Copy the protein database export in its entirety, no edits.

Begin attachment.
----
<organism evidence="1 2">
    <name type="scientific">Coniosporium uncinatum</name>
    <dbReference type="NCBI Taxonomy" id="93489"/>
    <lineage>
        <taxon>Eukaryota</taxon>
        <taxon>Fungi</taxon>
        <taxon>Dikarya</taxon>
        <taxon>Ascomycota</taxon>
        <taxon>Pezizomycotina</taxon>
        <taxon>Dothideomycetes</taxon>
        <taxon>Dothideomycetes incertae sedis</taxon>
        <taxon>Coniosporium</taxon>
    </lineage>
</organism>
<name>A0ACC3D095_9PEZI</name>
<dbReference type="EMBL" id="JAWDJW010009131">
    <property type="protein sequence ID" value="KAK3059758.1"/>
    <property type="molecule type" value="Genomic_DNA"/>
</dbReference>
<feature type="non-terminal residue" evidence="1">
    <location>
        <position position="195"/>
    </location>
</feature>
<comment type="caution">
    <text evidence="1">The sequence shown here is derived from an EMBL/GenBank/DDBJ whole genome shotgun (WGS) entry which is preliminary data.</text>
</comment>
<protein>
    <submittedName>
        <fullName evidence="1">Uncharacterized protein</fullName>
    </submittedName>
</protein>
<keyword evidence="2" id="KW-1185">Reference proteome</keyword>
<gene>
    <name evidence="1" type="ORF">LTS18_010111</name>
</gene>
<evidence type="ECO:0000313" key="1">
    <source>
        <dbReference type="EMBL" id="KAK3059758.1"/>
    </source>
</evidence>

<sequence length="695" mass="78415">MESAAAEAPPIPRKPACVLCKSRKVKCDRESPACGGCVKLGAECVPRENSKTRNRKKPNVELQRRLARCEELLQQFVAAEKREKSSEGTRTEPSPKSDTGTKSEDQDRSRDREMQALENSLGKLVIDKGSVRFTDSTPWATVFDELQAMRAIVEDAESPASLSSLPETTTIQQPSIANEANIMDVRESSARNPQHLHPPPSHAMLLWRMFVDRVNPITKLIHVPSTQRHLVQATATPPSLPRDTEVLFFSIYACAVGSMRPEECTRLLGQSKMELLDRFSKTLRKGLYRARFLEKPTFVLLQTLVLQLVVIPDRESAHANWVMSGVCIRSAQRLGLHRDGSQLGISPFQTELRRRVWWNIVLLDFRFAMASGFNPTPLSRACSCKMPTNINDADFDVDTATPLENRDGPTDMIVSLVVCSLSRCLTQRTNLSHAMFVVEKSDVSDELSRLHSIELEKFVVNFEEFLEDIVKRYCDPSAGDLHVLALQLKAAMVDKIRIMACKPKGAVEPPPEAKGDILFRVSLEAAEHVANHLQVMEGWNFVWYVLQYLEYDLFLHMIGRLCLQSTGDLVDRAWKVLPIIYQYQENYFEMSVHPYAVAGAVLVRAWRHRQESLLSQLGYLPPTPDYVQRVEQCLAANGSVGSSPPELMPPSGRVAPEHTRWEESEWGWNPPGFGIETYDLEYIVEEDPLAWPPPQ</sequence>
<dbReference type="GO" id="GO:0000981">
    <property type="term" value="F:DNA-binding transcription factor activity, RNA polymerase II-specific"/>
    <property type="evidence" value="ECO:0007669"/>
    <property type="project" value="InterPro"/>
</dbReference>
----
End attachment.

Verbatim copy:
<organism evidence="1 2">
    <name type="scientific">Coniosporium uncinatum</name>
    <dbReference type="NCBI Taxonomy" id="93489"/>
    <lineage>
        <taxon>Eukaryota</taxon>
        <taxon>Fungi</taxon>
        <taxon>Dikarya</taxon>
        <taxon>Ascomycota</taxon>
        <taxon>Pezizomycotina</taxon>
        <taxon>Dothideomycetes</taxon>
        <taxon>Dothideomycetes incertae sedis</taxon>
        <taxon>Coniosporium</taxon>
    </lineage>
</organism>
<name>A0ACC3D095_9PEZI</name>
<dbReference type="EMBL" id="JAWDJW010009131">
    <property type="protein sequence ID" value="KAK3059758.1"/>
    <property type="molecule type" value="Genomic_DNA"/>
</dbReference>
<feature type="non-terminal residue" evidence="1">
    <location>
        <position position="195"/>
    </location>
</feature>
<comment type="caution">
    <text evidence="1">The sequence shown here is derived from an EMBL/GenBank/DDBJ whole genome shotgun (WGS) entry which is preliminary data.</text>
</comment>
<protein>
    <submittedName>
        <fullName evidence="1">Uncharacterized protein</fullName>
    </submittedName>
</protein>
<keyword evidence="2" id="KW-1185">Reference proteome</keyword>
<gene>
    <name evidence="1" type="ORF">LTS18_010111</name>
</gene>
<evidence type="ECO:0000313" key="1">
    <source>
        <dbReference type="EMBL" id="KAK3059758.1"/>
    </source>
</evidence>

<sequence length="695" mass="78415">MESAAAEAPPIPRKPACVLCKSRKVKCDRESPACGGCVKLGAECVPRENSKTRNRKKPNVELQRRLARCEELLQQFVAAEKREKSSEGTRTEPSPKSDTGTKSEDQDRSRDREMQALENSLGKLVIDKGSVRFTDSTPWATVFDELQAMRAIVEDAESPASLSSLPETTTIQQPSIANEANIMDVRESSARNPQHLHPPPSHAMLLWRMFVDRVNPITKLIHVPSTQRHLVQATATPPSLPRDTEVLFFSIYACAVGSMRPEECTRLLGQSKMELLDRFSKTLRKGLYRARFLEKPTFVLLQTLVLQLVVIPDRESAHANWVMSGVCIRSAQRLGLHRDGSQLGISPFQTELRRRVWWNIVLLDFRFAMASGFNPTPLSRACSCKMPTNINDADFDVDTATPLENRDGPTDMIVSLVVCSLSRCLTQRTNLSHAMFVVEKSDVSDELSRLHSIELEKFVVNFEEFLEDIVKRYCDPSAGDLHVLALQLKAAMVDKIRIMACKPKGAVEPPPEAKGDILFRVSLEAAEHVANHLQVMEGWNFVWYVLQYLEYDLFLHMIGRLCLQSTGDLVDRAWKVLPIIYQYQENYFEMSVHPYAVAGAVLVRAWRHRQESLLSQLGYLPPTPDYVQRVEQCLAANGSVGSSPPELMPPSGRVAPEHTRWEESEWGWNPPGFGIETYDLEYIVEEDPLAWPPPQ</sequence>
<dbReference type="GO" id="GO:0000981">
    <property type="term" value="F:DNA-binding transcription factor activity, RNA polymerase II-specific"/>
    <property type="evidence" value="ECO:0007669"/>
    <property type="project" value="InterPro"/>
</dbReference>